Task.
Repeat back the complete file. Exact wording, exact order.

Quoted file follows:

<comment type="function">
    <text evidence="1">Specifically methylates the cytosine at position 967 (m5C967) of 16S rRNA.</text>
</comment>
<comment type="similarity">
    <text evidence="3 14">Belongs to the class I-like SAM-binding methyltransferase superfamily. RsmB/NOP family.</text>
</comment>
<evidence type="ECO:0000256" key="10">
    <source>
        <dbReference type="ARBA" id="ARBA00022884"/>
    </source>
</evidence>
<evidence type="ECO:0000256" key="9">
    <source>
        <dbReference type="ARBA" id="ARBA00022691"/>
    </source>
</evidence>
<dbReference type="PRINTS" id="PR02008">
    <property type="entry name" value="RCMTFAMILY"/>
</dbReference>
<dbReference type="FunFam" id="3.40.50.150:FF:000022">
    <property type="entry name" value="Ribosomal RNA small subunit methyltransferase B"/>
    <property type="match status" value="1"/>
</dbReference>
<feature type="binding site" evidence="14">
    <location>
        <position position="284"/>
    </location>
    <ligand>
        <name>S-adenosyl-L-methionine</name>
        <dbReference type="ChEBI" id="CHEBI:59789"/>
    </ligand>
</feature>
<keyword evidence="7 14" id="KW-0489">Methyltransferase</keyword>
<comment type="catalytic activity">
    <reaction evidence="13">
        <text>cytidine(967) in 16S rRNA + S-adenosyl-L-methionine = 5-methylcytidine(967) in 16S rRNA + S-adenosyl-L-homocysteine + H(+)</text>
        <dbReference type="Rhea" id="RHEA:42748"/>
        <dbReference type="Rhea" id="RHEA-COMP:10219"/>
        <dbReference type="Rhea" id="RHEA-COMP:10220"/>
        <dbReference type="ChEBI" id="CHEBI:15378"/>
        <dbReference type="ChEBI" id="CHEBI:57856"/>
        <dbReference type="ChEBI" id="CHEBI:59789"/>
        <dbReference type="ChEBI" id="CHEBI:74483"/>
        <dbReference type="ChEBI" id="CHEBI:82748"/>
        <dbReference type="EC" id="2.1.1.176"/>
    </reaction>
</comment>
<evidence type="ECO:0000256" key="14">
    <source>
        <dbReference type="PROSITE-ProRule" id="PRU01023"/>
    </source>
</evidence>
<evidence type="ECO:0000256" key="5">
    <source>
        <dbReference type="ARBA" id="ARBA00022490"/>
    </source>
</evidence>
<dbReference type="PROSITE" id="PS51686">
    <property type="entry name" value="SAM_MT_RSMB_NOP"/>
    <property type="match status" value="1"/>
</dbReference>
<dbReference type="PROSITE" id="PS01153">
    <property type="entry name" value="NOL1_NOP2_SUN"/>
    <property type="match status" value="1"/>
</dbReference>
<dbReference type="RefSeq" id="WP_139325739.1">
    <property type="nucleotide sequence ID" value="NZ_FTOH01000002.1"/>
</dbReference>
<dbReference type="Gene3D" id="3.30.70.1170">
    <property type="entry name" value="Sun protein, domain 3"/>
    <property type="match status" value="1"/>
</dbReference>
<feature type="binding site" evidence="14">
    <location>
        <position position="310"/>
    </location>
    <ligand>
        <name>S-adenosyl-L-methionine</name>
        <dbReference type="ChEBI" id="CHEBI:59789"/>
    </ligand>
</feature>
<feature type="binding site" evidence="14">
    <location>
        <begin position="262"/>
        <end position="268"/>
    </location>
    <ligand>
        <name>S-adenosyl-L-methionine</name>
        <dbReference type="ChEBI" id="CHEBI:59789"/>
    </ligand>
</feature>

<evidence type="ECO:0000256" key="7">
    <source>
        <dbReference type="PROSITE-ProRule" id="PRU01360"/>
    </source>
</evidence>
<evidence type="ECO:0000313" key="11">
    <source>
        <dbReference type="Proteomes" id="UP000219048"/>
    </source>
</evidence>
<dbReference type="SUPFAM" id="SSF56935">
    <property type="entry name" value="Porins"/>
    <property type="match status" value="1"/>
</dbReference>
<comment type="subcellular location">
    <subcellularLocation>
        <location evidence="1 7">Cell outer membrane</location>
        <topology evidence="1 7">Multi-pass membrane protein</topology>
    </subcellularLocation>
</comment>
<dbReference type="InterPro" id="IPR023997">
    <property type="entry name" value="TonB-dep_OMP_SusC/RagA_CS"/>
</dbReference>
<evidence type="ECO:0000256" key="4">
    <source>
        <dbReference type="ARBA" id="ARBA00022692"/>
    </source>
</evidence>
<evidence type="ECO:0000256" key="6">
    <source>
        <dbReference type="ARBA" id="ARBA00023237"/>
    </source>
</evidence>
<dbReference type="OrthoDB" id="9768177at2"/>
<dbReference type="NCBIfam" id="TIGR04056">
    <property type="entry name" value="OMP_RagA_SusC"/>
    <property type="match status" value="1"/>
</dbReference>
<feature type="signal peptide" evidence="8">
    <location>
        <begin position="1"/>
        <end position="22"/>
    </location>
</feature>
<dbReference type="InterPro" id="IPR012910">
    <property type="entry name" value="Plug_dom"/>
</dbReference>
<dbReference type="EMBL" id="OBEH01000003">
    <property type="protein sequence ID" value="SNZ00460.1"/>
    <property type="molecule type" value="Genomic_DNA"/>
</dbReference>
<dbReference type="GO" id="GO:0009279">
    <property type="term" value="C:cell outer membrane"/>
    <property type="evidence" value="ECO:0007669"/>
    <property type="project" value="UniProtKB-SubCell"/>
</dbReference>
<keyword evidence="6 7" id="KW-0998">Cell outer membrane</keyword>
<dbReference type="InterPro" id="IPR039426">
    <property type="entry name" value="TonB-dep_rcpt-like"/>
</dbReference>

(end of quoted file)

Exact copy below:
<comment type="function">
    <text evidence="1">Specifically methylates the cytosine at position 967 (m5C967) of 16S rRNA.</text>
</comment>
<comment type="similarity">
    <text evidence="3 14">Belongs to the class I-like SAM-binding methyltransferase superfamily. RsmB/NOP family.</text>
</comment>
<evidence type="ECO:0000256" key="10">
    <source>
        <dbReference type="ARBA" id="ARBA00022884"/>
    </source>
</evidence>
<evidence type="ECO:0000256" key="9">
    <source>
        <dbReference type="ARBA" id="ARBA00022691"/>
    </source>
</evidence>
<dbReference type="PRINTS" id="PR02008">
    <property type="entry name" value="RCMTFAMILY"/>
</dbReference>
<dbReference type="FunFam" id="3.40.50.150:FF:000022">
    <property type="entry name" value="Ribosomal RNA small subunit methyltransferase B"/>
    <property type="match status" value="1"/>
</dbReference>
<feature type="binding site" evidence="14">
    <location>
        <position position="284"/>
    </location>
    <ligand>
        <name>S-adenosyl-L-methionine</name>
        <dbReference type="ChEBI" id="CHEBI:59789"/>
    </ligand>
</feature>
<keyword evidence="7 14" id="KW-0489">Methyltransferase</keyword>
<comment type="catalytic activity">
    <reaction evidence="13">
        <text>cytidine(967) in 16S rRNA + S-adenosyl-L-methionine = 5-methylcytidine(967) in 16S rRNA + S-adenosyl-L-homocysteine + H(+)</text>
        <dbReference type="Rhea" id="RHEA:42748"/>
        <dbReference type="Rhea" id="RHEA-COMP:10219"/>
        <dbReference type="Rhea" id="RHEA-COMP:10220"/>
        <dbReference type="ChEBI" id="CHEBI:15378"/>
        <dbReference type="ChEBI" id="CHEBI:57856"/>
        <dbReference type="ChEBI" id="CHEBI:59789"/>
        <dbReference type="ChEBI" id="CHEBI:74483"/>
        <dbReference type="ChEBI" id="CHEBI:82748"/>
        <dbReference type="EC" id="2.1.1.176"/>
    </reaction>
</comment>
<evidence type="ECO:0000256" key="14">
    <source>
        <dbReference type="PROSITE-ProRule" id="PRU01023"/>
    </source>
</evidence>
<evidence type="ECO:0000256" key="5">
    <source>
        <dbReference type="ARBA" id="ARBA00022490"/>
    </source>
</evidence>
<dbReference type="PROSITE" id="PS51686">
    <property type="entry name" value="SAM_MT_RSMB_NOP"/>
    <property type="match status" value="1"/>
</dbReference>
<dbReference type="PROSITE" id="PS01153">
    <property type="entry name" value="NOL1_NOP2_SUN"/>
    <property type="match status" value="1"/>
</dbReference>
<dbReference type="RefSeq" id="WP_139325739.1">
    <property type="nucleotide sequence ID" value="NZ_FTOH01000002.1"/>
</dbReference>
<dbReference type="Gene3D" id="3.30.70.1170">
    <property type="entry name" value="Sun protein, domain 3"/>
    <property type="match status" value="1"/>
</dbReference>
<feature type="binding site" evidence="14">
    <location>
        <position position="310"/>
    </location>
    <ligand>
        <name>S-adenosyl-L-methionine</name>
        <dbReference type="ChEBI" id="CHEBI:59789"/>
    </ligand>
</feature>
<feature type="binding site" evidence="14">
    <location>
        <begin position="262"/>
        <end position="268"/>
    </location>
    <ligand>
        <name>S-adenosyl-L-methionine</name>
        <dbReference type="ChEBI" id="CHEBI:59789"/>
    </ligand>
</feature>

<evidence type="ECO:0000256" key="7">
    <source>
        <dbReference type="PROSITE-ProRule" id="PRU01360"/>
    </source>
</evidence>
<evidence type="ECO:0000313" key="11">
    <source>
        <dbReference type="Proteomes" id="UP000219048"/>
    </source>
</evidence>
<dbReference type="SUPFAM" id="SSF56935">
    <property type="entry name" value="Porins"/>
    <property type="match status" value="1"/>
</dbReference>
<comment type="subcellular location">
    <subcellularLocation>
        <location evidence="1 7">Cell outer membrane</location>
        <topology evidence="1 7">Multi-pass membrane protein</topology>
    </subcellularLocation>
</comment>
<dbReference type="InterPro" id="IPR023997">
    <property type="entry name" value="TonB-dep_OMP_SusC/RagA_CS"/>
</dbReference>
<evidence type="ECO:0000256" key="4">
    <source>
        <dbReference type="ARBA" id="ARBA00022692"/>
    </source>
</evidence>
<evidence type="ECO:0000256" key="6">
    <source>
        <dbReference type="ARBA" id="ARBA00023237"/>
    </source>
</evidence>
<dbReference type="OrthoDB" id="9768177at2"/>
<dbReference type="NCBIfam" id="TIGR04056">
    <property type="entry name" value="OMP_RagA_SusC"/>
    <property type="match status" value="1"/>
</dbReference>
<feature type="signal peptide" evidence="8">
    <location>
        <begin position="1"/>
        <end position="22"/>
    </location>
</feature>
<dbReference type="InterPro" id="IPR012910">
    <property type="entry name" value="Plug_dom"/>
</dbReference>
<dbReference type="EMBL" id="OBEH01000003">
    <property type="protein sequence ID" value="SNZ00460.1"/>
    <property type="molecule type" value="Genomic_DNA"/>
</dbReference>
<dbReference type="GO" id="GO:0009279">
    <property type="term" value="C:cell outer membrane"/>
    <property type="evidence" value="ECO:0007669"/>
    <property type="project" value="UniProtKB-SubCell"/>
</dbReference>
<keyword evidence="6 7" id="KW-0998">Cell outer membrane</keyword>
<dbReference type="InterPro" id="IPR039426">
    <property type="entry name" value="TonB-dep_rcpt-like"/>
</dbReference>